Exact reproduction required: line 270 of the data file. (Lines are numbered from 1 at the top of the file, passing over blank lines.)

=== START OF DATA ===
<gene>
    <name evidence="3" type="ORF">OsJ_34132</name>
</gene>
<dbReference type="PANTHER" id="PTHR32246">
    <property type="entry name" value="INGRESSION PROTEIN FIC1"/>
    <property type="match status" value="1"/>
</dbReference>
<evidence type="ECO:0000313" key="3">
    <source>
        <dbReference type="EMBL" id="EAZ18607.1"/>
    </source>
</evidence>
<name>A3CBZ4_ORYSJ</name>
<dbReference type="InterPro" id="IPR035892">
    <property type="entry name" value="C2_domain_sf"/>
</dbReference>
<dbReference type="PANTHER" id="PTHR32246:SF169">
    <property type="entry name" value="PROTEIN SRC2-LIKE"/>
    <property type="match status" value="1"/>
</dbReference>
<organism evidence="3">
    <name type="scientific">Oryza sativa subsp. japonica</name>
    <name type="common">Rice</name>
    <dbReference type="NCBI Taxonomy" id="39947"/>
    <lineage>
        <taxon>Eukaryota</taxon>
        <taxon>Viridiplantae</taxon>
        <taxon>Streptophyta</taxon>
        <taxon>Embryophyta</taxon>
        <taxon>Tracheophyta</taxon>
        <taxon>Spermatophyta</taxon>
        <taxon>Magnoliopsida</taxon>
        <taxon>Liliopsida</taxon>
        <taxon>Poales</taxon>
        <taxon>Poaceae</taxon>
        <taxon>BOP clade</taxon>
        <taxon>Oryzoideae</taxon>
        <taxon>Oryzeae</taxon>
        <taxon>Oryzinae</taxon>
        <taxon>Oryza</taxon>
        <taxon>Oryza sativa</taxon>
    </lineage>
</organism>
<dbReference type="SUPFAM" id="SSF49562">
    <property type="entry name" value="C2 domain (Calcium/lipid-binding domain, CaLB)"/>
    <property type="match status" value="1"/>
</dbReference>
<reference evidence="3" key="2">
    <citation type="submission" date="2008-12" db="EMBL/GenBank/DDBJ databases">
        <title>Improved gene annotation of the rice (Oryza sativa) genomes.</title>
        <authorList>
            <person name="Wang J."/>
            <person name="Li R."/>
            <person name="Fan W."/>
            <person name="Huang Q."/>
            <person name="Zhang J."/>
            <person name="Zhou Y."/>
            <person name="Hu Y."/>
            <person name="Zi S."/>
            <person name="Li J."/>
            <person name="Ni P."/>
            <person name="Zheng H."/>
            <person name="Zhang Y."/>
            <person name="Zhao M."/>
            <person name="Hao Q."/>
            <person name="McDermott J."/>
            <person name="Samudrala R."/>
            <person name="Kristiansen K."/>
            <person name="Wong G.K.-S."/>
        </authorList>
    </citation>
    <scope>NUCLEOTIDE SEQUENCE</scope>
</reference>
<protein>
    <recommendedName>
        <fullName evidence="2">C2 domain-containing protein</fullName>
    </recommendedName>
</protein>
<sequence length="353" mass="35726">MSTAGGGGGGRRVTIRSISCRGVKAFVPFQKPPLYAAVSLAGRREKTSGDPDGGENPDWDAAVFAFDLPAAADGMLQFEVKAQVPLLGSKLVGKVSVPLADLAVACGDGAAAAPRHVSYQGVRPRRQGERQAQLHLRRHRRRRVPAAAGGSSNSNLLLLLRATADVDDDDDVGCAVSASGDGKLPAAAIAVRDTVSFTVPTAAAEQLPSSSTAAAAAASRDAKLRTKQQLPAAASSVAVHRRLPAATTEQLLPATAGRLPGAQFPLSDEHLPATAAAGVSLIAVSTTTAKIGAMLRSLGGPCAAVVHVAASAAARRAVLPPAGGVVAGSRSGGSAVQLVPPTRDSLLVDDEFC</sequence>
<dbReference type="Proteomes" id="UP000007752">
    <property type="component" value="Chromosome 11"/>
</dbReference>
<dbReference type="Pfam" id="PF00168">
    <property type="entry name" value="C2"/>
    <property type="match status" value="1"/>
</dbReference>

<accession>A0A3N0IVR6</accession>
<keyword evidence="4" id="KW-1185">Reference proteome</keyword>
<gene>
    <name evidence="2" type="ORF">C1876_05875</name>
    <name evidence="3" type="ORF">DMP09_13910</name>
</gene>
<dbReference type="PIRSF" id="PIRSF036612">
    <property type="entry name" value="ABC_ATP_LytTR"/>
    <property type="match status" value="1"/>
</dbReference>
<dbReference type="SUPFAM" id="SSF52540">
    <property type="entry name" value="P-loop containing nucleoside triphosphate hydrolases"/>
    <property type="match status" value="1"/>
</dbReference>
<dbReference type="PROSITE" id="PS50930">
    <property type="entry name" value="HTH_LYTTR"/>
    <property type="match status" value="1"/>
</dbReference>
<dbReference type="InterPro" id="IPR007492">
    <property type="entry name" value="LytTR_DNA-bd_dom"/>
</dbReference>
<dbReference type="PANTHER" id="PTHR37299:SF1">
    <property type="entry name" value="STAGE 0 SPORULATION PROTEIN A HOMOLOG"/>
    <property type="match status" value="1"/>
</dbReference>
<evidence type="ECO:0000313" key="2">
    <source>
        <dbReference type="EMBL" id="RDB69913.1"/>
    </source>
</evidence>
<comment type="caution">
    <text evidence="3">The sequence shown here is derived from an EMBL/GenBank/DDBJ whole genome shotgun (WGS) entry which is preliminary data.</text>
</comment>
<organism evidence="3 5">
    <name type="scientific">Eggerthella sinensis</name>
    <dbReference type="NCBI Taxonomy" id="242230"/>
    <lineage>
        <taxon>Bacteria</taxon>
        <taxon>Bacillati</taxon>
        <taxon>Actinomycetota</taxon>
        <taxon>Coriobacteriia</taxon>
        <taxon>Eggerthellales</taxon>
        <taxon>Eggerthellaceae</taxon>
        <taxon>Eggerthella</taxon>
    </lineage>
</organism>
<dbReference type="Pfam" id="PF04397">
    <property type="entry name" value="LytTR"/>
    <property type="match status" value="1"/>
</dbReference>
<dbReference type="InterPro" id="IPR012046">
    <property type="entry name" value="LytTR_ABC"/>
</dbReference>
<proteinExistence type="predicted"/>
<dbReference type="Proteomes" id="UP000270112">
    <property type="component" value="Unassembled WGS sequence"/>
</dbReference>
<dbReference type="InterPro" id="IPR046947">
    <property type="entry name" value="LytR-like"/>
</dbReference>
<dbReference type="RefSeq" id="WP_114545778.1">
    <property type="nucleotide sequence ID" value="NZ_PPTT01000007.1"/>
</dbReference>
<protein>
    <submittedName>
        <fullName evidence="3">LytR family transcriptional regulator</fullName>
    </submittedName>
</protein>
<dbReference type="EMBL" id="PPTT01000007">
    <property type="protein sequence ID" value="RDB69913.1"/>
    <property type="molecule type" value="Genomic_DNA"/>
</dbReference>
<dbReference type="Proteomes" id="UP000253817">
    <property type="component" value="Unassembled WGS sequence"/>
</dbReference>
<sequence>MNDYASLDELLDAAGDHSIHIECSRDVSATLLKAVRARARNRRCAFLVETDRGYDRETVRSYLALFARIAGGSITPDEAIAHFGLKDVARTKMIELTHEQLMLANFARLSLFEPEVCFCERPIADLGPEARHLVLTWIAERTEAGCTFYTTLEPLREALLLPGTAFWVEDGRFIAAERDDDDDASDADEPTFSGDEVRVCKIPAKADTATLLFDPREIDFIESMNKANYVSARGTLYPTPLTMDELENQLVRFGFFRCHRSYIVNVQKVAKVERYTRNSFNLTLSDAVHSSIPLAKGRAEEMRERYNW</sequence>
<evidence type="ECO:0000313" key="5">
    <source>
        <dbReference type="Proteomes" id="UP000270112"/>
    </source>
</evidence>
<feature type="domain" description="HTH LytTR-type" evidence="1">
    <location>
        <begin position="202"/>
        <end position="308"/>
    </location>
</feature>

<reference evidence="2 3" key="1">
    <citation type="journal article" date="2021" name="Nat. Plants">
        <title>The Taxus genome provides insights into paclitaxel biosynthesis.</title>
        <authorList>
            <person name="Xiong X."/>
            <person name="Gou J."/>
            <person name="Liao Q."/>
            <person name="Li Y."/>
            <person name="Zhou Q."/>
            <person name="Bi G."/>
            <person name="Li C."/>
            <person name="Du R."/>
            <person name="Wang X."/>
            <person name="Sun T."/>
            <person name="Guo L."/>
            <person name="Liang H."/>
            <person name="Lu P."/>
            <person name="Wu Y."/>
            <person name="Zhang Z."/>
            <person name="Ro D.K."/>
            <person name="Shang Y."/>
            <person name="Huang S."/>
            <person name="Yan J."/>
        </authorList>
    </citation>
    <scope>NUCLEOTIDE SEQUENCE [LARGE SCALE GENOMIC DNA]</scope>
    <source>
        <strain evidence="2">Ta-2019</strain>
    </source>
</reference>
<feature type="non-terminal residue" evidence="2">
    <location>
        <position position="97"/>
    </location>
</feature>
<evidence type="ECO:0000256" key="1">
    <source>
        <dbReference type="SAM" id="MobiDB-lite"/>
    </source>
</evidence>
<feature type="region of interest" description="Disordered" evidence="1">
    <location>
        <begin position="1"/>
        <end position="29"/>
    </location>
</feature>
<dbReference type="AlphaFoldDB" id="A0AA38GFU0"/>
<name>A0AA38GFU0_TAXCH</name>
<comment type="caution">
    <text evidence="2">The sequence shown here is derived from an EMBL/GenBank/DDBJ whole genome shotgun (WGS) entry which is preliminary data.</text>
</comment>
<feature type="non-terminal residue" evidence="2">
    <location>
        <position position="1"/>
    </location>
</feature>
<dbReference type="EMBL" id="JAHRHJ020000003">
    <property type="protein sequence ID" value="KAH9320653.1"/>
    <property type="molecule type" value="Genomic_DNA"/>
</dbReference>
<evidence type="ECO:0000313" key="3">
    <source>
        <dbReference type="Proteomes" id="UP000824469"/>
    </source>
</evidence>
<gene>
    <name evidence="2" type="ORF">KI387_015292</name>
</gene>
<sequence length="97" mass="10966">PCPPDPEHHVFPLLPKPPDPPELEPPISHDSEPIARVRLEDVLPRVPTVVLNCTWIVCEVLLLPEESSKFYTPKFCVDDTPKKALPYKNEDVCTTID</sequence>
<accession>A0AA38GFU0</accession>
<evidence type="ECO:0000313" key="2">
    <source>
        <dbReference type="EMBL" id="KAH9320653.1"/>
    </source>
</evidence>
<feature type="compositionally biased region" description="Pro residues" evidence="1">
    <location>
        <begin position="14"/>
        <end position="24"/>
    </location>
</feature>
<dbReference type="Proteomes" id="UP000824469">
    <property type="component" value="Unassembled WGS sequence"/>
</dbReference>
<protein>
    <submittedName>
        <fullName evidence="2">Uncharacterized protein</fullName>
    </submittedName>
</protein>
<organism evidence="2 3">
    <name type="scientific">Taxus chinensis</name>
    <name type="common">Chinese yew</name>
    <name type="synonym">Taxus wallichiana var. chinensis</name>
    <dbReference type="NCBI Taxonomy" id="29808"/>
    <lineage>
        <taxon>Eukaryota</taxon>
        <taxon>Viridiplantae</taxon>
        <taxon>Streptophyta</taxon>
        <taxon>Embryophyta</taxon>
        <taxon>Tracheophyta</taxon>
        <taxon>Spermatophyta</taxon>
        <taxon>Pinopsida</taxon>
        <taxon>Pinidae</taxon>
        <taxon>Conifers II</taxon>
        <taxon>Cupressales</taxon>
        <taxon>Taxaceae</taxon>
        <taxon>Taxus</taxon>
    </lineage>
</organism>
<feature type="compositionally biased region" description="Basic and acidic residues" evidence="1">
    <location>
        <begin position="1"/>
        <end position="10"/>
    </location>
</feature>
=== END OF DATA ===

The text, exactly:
        <taxon>Viridiplantae</taxon>